Most restaurants and cafes offer an inexpensive business lunch menu from 12pm to 4pm. During these hours, you can dine for an average of 300-500 rubles (up to $8). The most expensive business lunch includes a salad, soup, main course, drink, and dessert. A cheaper option is usually a combination of soup or salad and a main course. The servings may be slightly smaller than when ordering the same dishes à la carte, but not massively so. Plus, lunch in a restaurant is a chance to try out dishes that would be too expensive for dinner.
Retro cafe “Buffet N11” at Arbatskaya metro station
Andrey Nikeritchev/Moskva Agency
Lunch in a canteen (similar to a business lunch) can be a little cheaper. Here you’re unlikely to be offered the delights of French or Italian cuisine, and the interior will be simpler; instead, get ready for some time-honored Soviet dishes.
The most famous canteens in Moscow are located in the city center: Canteen N57 in the GUM department store on Red Square and Buffet N11 at Arbatskaya metro station. Don’t let the unappetizing names put you off.
4. Supermarket snack bars
Snack bar in “Azbuka vkusa” supermarket
Large and medium supermarket chains (Okey, Perekrestok, Vkus Vill, Azbuka vkusa) often have snack bars where shoppers can buy a portion of salad, soup, a second course, and a piece of cake by weight. There are usually tables nearby. Ask the staff to heat up the food in the microwave. Prices are much lower than in a cafe.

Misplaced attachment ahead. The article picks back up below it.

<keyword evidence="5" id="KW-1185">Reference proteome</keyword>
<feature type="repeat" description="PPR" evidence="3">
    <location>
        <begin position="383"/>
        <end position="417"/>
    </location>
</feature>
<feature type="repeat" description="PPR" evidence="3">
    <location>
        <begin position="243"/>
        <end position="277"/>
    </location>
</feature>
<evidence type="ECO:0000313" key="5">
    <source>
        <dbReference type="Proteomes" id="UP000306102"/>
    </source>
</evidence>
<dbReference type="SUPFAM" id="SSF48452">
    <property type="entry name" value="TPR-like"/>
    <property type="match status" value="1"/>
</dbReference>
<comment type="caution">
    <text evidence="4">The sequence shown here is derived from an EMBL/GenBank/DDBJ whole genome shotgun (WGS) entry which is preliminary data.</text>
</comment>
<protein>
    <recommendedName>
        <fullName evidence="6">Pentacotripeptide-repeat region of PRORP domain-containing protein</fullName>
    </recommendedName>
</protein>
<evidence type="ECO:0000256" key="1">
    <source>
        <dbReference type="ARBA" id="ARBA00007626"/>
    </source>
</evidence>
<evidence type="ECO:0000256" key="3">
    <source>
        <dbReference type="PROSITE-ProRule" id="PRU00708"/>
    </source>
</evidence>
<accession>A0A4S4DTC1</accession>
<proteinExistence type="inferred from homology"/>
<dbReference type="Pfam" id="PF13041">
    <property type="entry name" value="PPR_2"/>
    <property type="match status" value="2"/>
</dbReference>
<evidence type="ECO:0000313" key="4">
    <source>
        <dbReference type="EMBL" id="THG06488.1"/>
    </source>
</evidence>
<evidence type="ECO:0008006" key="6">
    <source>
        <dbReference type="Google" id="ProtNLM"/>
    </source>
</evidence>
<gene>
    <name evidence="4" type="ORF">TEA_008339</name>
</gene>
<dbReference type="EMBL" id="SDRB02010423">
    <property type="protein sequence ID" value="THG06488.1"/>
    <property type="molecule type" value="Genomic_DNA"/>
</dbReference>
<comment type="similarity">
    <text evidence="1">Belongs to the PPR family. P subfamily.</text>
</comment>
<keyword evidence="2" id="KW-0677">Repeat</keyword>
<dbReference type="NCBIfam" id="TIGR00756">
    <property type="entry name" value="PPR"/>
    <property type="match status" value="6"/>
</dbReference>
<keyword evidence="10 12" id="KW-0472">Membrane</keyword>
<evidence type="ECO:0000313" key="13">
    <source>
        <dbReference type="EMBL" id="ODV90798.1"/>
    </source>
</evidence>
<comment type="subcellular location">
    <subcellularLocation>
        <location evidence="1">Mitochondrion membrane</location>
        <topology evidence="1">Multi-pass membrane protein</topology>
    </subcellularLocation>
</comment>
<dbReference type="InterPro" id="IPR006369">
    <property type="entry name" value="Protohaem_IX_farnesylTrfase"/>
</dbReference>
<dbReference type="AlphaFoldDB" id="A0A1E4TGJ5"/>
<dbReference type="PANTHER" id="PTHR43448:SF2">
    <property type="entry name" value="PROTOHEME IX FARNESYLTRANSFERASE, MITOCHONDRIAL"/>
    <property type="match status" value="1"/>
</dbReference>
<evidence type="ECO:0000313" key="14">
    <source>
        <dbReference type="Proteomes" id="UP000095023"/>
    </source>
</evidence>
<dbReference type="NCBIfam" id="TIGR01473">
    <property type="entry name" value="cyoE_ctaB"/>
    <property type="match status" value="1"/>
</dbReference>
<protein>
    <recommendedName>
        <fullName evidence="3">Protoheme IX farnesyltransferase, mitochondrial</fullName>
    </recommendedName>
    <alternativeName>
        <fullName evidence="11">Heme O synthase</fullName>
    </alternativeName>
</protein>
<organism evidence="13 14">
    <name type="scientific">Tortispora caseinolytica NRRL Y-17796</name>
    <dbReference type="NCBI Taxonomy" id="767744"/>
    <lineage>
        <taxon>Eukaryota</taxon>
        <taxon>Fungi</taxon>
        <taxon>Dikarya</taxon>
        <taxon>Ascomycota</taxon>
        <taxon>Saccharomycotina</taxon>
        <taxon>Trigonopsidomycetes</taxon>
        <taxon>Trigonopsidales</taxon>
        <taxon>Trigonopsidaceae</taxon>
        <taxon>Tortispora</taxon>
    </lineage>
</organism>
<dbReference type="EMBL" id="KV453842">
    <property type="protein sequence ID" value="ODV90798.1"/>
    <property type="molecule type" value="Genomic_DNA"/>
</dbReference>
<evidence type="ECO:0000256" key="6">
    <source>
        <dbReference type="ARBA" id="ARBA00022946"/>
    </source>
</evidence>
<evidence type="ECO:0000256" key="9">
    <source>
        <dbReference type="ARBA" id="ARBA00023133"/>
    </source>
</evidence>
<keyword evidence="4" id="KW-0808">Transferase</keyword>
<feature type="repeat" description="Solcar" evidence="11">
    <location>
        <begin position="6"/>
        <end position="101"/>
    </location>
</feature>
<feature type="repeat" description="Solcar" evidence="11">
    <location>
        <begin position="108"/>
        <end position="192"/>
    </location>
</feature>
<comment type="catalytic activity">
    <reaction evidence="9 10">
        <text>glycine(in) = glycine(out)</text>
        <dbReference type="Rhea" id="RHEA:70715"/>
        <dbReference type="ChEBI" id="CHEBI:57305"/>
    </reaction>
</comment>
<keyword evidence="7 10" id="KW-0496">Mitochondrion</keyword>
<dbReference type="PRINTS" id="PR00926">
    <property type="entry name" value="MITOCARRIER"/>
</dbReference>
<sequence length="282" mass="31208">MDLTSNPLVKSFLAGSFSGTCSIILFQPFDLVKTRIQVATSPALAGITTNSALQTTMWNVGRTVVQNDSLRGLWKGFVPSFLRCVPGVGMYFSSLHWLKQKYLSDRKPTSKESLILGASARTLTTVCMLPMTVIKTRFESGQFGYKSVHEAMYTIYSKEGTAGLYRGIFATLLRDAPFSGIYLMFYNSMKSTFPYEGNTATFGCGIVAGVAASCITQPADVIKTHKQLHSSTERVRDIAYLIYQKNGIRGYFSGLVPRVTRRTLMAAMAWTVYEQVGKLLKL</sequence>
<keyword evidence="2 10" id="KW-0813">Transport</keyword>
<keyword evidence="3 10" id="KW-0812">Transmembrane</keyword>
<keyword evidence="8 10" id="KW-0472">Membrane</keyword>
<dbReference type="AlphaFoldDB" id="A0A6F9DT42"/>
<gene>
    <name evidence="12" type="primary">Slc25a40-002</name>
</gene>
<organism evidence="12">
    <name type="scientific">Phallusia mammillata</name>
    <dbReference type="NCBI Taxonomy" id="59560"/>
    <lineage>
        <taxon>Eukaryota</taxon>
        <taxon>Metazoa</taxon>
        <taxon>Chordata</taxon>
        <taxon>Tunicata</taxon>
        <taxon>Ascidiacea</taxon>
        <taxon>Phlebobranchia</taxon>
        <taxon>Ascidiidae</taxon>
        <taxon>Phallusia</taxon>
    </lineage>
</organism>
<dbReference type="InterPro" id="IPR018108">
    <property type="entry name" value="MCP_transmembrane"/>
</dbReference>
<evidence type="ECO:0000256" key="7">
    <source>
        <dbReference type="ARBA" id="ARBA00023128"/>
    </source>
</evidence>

5. Closing time salesVyacheslav Prokofiev/TASS
A few hours before closing, many cafes and bakeries sell pastries and sandwiches left over from the day. At this time, you can pick up bread, desserts, and sometimes whole meals with up to 50% off. Information about the time and size of discount can be checked online or on site. Where to look for offers: Volkonsky, Khleb Nasuschny, Paul Bakery, Bulka, Upside Down Cake, Bratya Karavaev.
6. Happy hoursValery Sharifulin/TASS
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